For anyone who thinks rowing is not necessarily a cut-throat competitive sport, just listen to Barry University’s two coxswains, who are, in essence, the coaches on their particular boats.
“I love race day,” said Stephanie Dinkel, a junior from Winter Park who is majoring in nursing. “You go to hell and back with your sisters — that’s what I love most about [rowing].
“You get so excited and so pumped, you’re just ready to slaughter the other team.”
Barry teammate Angela Dasch, a senior from Sebastian who is majoring in sport management, was just as blunt.
“You go to battle with your best friends,” she said. “You watch your best friends die for your race — blood, sweat and tears. You just bond with them through that death.”
Barry, which won its first NCAA Division II national rowing championship last year, hopes to go for two titles in a row May 27-29 at Gold River, California.
Barry’s coaches — Boban Rankovic, 37, and his assistant, Lindsay Shoop, 34 — have Olympic rowing experience. Rankovic, representing his native Serbia, finished eighth in the 2000 Olympic Games in Sydney, Australia. Shoop, representing the United States, won gold in 2008 in Beijing, China.
Rankovic said he has almost his entire team back from last season, with the notable exception of Virginia Diaz, who is taking the year off to try to make Spain’s 2016 Olympics team.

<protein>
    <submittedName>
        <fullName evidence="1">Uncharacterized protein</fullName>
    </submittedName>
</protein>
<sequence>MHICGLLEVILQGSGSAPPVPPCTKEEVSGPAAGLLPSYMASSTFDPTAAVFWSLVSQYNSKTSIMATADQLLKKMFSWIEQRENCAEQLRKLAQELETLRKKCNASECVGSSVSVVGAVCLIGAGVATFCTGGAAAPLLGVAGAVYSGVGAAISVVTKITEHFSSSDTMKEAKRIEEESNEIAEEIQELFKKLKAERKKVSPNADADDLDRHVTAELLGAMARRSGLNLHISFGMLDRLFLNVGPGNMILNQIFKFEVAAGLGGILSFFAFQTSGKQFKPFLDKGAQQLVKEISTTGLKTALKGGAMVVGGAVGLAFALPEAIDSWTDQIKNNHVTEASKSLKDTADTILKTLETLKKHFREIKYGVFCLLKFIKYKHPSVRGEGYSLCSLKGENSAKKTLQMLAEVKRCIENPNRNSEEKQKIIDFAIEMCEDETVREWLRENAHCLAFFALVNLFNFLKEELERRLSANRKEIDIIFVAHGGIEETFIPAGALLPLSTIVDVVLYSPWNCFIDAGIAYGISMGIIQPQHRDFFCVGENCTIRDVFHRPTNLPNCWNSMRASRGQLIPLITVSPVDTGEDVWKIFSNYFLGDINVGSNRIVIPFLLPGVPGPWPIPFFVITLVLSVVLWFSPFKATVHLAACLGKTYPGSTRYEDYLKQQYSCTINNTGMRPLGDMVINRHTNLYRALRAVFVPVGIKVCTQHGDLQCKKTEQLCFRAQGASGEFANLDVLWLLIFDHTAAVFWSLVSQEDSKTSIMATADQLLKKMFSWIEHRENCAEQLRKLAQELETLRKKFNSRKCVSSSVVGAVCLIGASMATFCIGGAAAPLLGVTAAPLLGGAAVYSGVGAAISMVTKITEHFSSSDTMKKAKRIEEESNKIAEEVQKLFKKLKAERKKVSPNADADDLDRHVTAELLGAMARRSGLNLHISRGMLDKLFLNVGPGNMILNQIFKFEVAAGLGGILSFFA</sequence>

▪ Meanwhile, Barry’s men’s basketball team, which made its first run to the NCAA Division II Elite Eight this season, will now have to replace its top three scorers in forward Yunio Barrueta, guard Anders Haas and center Tray Leonard.
Barrueta and Leonard were also the team’s top two rebounders, and Barrueta is arguably the best player in program history.
Two players to watch next season are Adrian Gonzalez, who made 60.7 percent of his shots from the floor, and Elvar Fridriksson, one of the top point guards in Division II.
Gonzalez, a 6-5 wing who will be a senior next season, has to show he can carry a college team as opposed to playing in Barrueta’s shadow. Gonzalez took only eight three-point shots this season — low for a wing. If he can add to that part of his game, it will make his drives even more dangerous.
Fridriksson, who will be a junior, has said he has always been a scoring point guard prior to this season. He believes he can average considerably more than the 10.8 points he gave this season and will be out to prove that belief.
Reliever Cooper Hammond, a junior who sustained an arm injury on March 8 against Maine, opted not to have surgery and is hoping to return by mid-April.
With 79 appearances in two-plus years, Hammond has been the primary setup man to Miami closer Bryan Garcia, who could finish this season as the Hurricanes’ leader in career saves.